Thursday, November 10, 2016

November Conclusions Part 2: A Scout is Brave

It was about this time last year when Janice and I were at the Cafe Luna in Longmont. I want to like this little coffeehouse because it reminds me of all the little coffeehouses in both Northwest Portland and in New Orleans in the old days when I lived in both of those towns. It's funny though, I don't like the place. Too loud. The clientele are Jerry Garcia impersonators. It's not dirty enough to seem cool and it isn't clean enough by today's standards. It does have a few big south facing windows and a small room of books. It was one of those mornings, late November, Janice and I started to talk about blogs and how a blog can be good for a writer.

Not to belabor my feelings for the blog and the writer, let me just say that we started a blog in that moment. In that moment, we were two aging Gen Xers in a sea of fearful Baby Boomer banter. While all the other patrons were talking about foreign invaders and terrorists, Janice and I posted a blog entry complete with The Dead Milkmen.

In the days that came, we thought about what we might like to do with the blog. I had missed my days with The Sophia Ballou Project for many reasons, but the biggest was the deadlines and what I was able to accomplish. So, I decided to write a lengthy piece, something like a novel.

I knew a new novel would not be a good endeavor last November. I knew this because I know where my life had taken me. I'm most distracted these days. And by night, when it's quiet, I'm cashed. So, after thinking it over for a few days, I decided I would write a sort of memoir from my days working for the Boy Scouts.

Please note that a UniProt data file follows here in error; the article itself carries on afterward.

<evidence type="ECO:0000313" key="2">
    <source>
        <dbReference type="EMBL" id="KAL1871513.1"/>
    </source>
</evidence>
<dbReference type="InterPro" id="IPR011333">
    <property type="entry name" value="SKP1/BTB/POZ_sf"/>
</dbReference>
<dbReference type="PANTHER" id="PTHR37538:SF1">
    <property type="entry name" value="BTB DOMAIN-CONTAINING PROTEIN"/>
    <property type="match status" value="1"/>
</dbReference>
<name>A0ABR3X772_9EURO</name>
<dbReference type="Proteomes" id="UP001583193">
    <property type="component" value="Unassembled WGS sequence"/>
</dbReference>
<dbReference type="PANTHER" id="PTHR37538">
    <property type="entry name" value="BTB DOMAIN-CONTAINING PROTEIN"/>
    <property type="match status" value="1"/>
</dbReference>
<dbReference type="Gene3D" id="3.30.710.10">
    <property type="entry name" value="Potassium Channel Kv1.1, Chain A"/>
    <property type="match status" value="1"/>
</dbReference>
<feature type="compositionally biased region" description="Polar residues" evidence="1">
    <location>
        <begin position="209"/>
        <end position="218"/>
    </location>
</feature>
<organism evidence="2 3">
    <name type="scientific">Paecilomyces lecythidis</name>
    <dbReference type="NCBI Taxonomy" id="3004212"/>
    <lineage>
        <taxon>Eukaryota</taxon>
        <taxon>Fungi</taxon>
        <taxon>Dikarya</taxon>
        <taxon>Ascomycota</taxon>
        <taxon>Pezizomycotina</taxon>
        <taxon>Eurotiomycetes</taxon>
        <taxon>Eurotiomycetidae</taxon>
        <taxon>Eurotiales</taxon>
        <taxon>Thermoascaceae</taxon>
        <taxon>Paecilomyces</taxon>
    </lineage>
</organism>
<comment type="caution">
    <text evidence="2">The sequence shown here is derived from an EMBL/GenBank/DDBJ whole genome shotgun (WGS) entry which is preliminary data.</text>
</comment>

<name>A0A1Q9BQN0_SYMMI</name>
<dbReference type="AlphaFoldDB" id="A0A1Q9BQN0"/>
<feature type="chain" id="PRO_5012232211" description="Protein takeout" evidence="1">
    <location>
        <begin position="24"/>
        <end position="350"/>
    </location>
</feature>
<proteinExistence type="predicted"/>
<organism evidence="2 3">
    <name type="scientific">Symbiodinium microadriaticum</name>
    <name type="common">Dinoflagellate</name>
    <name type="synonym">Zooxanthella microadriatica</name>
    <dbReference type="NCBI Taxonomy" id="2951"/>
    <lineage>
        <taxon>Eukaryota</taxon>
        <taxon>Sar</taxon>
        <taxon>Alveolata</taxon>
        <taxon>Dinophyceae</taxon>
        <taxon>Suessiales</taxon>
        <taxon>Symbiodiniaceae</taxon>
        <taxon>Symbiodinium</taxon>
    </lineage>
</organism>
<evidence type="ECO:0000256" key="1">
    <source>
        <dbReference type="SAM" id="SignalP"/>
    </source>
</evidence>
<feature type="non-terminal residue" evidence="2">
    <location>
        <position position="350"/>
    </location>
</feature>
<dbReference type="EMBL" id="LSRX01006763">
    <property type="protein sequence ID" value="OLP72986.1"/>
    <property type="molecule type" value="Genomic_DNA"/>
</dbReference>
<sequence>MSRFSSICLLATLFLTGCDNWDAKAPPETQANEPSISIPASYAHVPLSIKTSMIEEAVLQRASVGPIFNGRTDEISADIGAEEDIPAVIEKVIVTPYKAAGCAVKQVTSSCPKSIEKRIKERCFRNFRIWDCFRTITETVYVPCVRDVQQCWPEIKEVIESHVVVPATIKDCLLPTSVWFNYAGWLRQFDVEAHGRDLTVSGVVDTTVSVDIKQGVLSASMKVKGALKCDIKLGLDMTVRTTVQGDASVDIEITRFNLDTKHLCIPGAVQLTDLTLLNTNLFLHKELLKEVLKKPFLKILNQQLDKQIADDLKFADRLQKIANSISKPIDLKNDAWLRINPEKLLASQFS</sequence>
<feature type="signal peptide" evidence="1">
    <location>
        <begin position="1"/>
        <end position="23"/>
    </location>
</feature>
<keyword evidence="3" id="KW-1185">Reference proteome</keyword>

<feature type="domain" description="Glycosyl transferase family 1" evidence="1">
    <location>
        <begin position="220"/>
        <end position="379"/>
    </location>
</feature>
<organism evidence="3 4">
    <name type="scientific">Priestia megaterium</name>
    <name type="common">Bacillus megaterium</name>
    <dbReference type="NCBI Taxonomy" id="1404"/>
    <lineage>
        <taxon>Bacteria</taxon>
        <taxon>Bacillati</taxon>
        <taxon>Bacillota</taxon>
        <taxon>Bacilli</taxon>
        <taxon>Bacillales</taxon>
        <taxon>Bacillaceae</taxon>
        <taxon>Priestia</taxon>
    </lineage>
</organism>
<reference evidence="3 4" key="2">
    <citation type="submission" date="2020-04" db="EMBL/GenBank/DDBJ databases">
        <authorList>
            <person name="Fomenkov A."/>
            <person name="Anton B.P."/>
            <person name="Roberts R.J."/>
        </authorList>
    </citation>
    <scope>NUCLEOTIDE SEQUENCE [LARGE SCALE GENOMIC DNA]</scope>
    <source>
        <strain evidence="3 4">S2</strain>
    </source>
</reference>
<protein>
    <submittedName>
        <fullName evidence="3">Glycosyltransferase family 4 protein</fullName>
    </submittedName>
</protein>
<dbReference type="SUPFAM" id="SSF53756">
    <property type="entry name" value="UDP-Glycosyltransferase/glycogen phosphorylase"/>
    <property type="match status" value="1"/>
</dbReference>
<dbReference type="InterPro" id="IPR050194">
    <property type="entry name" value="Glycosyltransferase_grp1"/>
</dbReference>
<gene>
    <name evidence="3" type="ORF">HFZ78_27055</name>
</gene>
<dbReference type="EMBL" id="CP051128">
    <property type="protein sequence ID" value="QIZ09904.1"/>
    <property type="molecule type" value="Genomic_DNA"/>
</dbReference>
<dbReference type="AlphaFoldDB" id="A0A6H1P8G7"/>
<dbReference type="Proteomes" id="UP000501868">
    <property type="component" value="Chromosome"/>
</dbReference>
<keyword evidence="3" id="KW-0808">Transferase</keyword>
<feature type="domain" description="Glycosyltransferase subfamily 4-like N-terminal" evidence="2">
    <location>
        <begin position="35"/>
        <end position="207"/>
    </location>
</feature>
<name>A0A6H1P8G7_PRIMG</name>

Now, I could have picked any number of ways to do this. I may have taken the summer camp approach, which was the bulk of what I did while working for the Boy Scouts. I may have picked something more dark, like how the organization functions. I may have taken the route of the big three Gs: God, girls and gays. I worked for the scouts from the fall of 1994 until September 2000.

I chose, simply, to write the story in a chronological order beginning with my first day of Camp School in May of 1995 and ending on my last day on August 15, 2000. I chose to dig deeper into the personality and the emotions of my narrator (me) rather than focusing of the organization or the issues of the day. The truth is, I began to write this piece 20 years after I was first employed with the Scouts. Twenty years is a long time. There was no sense in taking anything but a realistic and honest approach to it. I went more gentle on the organization itself rather than me and my position within it.

These are the hangups I've always had with memoir: 1)too self absorbed, 2)no universal readers, why write it? and 3)memoir is never interesting when it has too wide of a focus and no real direction. This is how I got around it: a definite beginning, middle and end. Plenty of conflict: I brought up religion, homosexuality, PTSD from an earlier military experience. I included love, heartbreak, and things that a Boy Scout should not do like strippers, booze, LSD and red light districts.

What I learned from the project was this: working sporadically because my time (writing time, emotional time) was challenging. Writing this memoir, I had no problems staying within the confines of the story and texture of the characters.

The most important thing was that this was the first major project I've started and completed like this since 2012 and the last novel I had written before my son was born. No matter what, it took six months, and it was a gratifying project to write. See it here:

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